Opinion of Kingman's Performance

Friday, July 19, 2013

Offensive Pop and the Bullpen Chalk up the Dodgers First Second Half Win

A steamy night, and a couple of dingers, combined with stellar pitching from both starters and relievers got the Dodgers off to a winning note following the all star break.  Homers by Hanley Ramirez in the 3rd and Andre Ethier in the 9th led the Dodgers to a clutch 3-2 win in the Nation's capital over the Nationals.  Once again they are over the .500 mark with a 48-47 record.
Hanley Ramirez circles the bases after hitting his 9th homer of the season in the 3rd inning of tonight's action. (photo by Pablo Martinez Mosivais/AP)

Ricky Nolasco worked in and out trouble during his 5 1/3 innings of work.  Again the Dodger relief corps shut down the opposition.  Jose Dominguez, Paco Rodriguez, Ronald Belisario and Kenley Jansen toed the rubber for the Dodger bullpen.  While Belisario (4-5) faced the fewest number of hitters and threw only two pitches, it was the Venezuelan sinkerballer that picked up his 4th win.  

Andre Ethier led off the ninth with a homer into the right field seats off of Rafael Soriano.  Ethier is now three for three off the Washington reliever and his homer couldn't have come at a more crucial time as the Dodger hitters had failed to reach base for 15 straight hitters.  Ethier has picked up his offensive numbers the last few weeks, raising his average from .225 up to .269 in the past month.  Few have recognized his defensive contributions too, as he has moved into center field to spell Matt Kemp and handled the position competently.

Much talk over the past few weeks has been about Ramirez and Puig, but Ethier's contributions shouldn't be ignored.  He's not tearing things up, but he has been steady.  Ethier is the one outfielder that has remained injury free this season, and now he seems to be warming up as the pennant stretch begins.


Photos that were revealed  on twitter today showed Nationals Park as being somewhat disfigured in center field for the start for the second half of play.  A Paul McCartney concert took place there and as a result, some of the outfield grass was damaged and is showing some brown spots.  Center field was the location of the stage where tons of equipment was in place for a July 12 show.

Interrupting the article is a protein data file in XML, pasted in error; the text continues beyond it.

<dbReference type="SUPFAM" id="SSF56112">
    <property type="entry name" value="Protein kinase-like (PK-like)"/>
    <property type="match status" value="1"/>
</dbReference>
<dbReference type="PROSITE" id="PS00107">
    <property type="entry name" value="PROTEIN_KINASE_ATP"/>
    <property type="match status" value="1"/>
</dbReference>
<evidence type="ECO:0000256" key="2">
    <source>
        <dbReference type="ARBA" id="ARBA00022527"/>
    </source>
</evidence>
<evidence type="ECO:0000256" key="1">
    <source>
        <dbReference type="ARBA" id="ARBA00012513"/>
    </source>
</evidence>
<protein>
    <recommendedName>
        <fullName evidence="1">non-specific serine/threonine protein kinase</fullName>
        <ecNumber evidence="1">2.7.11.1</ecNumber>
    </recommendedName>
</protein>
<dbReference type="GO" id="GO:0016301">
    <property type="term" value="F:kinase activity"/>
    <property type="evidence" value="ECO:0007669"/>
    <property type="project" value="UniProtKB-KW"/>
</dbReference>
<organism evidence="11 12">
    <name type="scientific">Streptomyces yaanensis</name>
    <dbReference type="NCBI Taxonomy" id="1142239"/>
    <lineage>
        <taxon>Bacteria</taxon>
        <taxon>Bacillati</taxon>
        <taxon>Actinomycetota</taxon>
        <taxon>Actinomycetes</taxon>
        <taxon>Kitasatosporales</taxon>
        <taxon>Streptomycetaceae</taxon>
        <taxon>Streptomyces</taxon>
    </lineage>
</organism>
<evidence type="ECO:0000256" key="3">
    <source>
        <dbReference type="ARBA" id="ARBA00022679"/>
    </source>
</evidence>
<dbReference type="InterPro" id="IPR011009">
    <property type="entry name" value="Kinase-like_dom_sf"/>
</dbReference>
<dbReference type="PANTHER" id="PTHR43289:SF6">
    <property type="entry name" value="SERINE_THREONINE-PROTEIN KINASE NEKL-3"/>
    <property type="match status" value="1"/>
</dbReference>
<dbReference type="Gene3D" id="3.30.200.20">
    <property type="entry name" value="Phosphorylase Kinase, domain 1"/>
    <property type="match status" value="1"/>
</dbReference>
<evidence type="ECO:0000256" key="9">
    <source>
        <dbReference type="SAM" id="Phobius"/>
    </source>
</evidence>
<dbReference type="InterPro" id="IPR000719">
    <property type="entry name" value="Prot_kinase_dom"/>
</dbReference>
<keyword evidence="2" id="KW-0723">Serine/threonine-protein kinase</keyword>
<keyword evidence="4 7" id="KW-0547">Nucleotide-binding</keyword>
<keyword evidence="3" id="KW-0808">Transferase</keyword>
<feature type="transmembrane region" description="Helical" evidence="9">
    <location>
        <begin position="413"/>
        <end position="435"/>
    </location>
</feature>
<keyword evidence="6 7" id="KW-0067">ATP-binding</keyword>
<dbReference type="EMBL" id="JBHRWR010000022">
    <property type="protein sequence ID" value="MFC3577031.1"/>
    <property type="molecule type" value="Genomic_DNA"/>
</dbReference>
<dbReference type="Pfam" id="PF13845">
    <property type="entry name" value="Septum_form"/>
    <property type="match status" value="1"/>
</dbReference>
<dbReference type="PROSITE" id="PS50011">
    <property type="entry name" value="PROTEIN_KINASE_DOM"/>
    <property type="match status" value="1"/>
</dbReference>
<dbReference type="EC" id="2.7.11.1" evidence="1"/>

Yes, there are some noticeable discolored areas, but could it be any worse than Oakland, San Francisco, or San Diego after the Raiders, 49ers or Chargers would rip up the playing surface as little as 24 hours before some games were played?
We are enjoying an age where pristine playing surfaces are demanded in the game.  Back in the 70s and 80s and somewhat in the 90s multi-purpose stadiums were really in vogue as penny pinching owners cared little about playing surface conditions and were quick to accept the additional revenue produced by multiple sports in venues, even if the configuration for seating wasn’t adequate and the playing surfaces were subpar.
Today, we see the occasional concert in baseball venues but the days of football/baseball venues are gone, (with the exception of Oakland).  Remember when it was the norm to see the football grid lines and yard markers showing their linear patters in the middle of the baseball diamond?  I remember watching Mike Piazza and Eric Karros fooling around in the mid-90s at Candlestick, running mock football plays and breaking out of three point stances as they ran posts, outs and fly patterns in the Candlestick outfield along the faded chalked football lines while pre-game batting practice was taking place.
Then there was Dodger Stadium in its inaugural season when the grass wasn’t quite green enough on opening day.  O’Malley had a solution, and that was painting the grass green.  At least in Nationals Park, the brown patches that aren’t aesthetically pleasing aren’t getting spray painted and the grass remains in places and isn’t torn to shreds as so many fields were after football games.  I imagine that discolored areas of the D.C. field will get a lot of grounds crew TLC and tons of water in the next few days and it’ll come back to its original green glory.
One last thing about playing surfaces.  I can’t help but remember a comment made by Andy Van Slyke, (Scott’s dad),  about a specific playing surface in the 90s.  As a Pirate, Van Slyke dove for a catch and came up with a jersey full of disgusting tobacco juice.  It was a game against Philadelphia and Lenny Dykstra was roaming the center field area for the opposing Phillies.

“Playing centerfield after Dykstra is out there was like playing the field in a toxic waste dump,” he said.  I’d imagine that a guy like Dykstra could do similar damage as what the McCartney concert did to Nationals Park.

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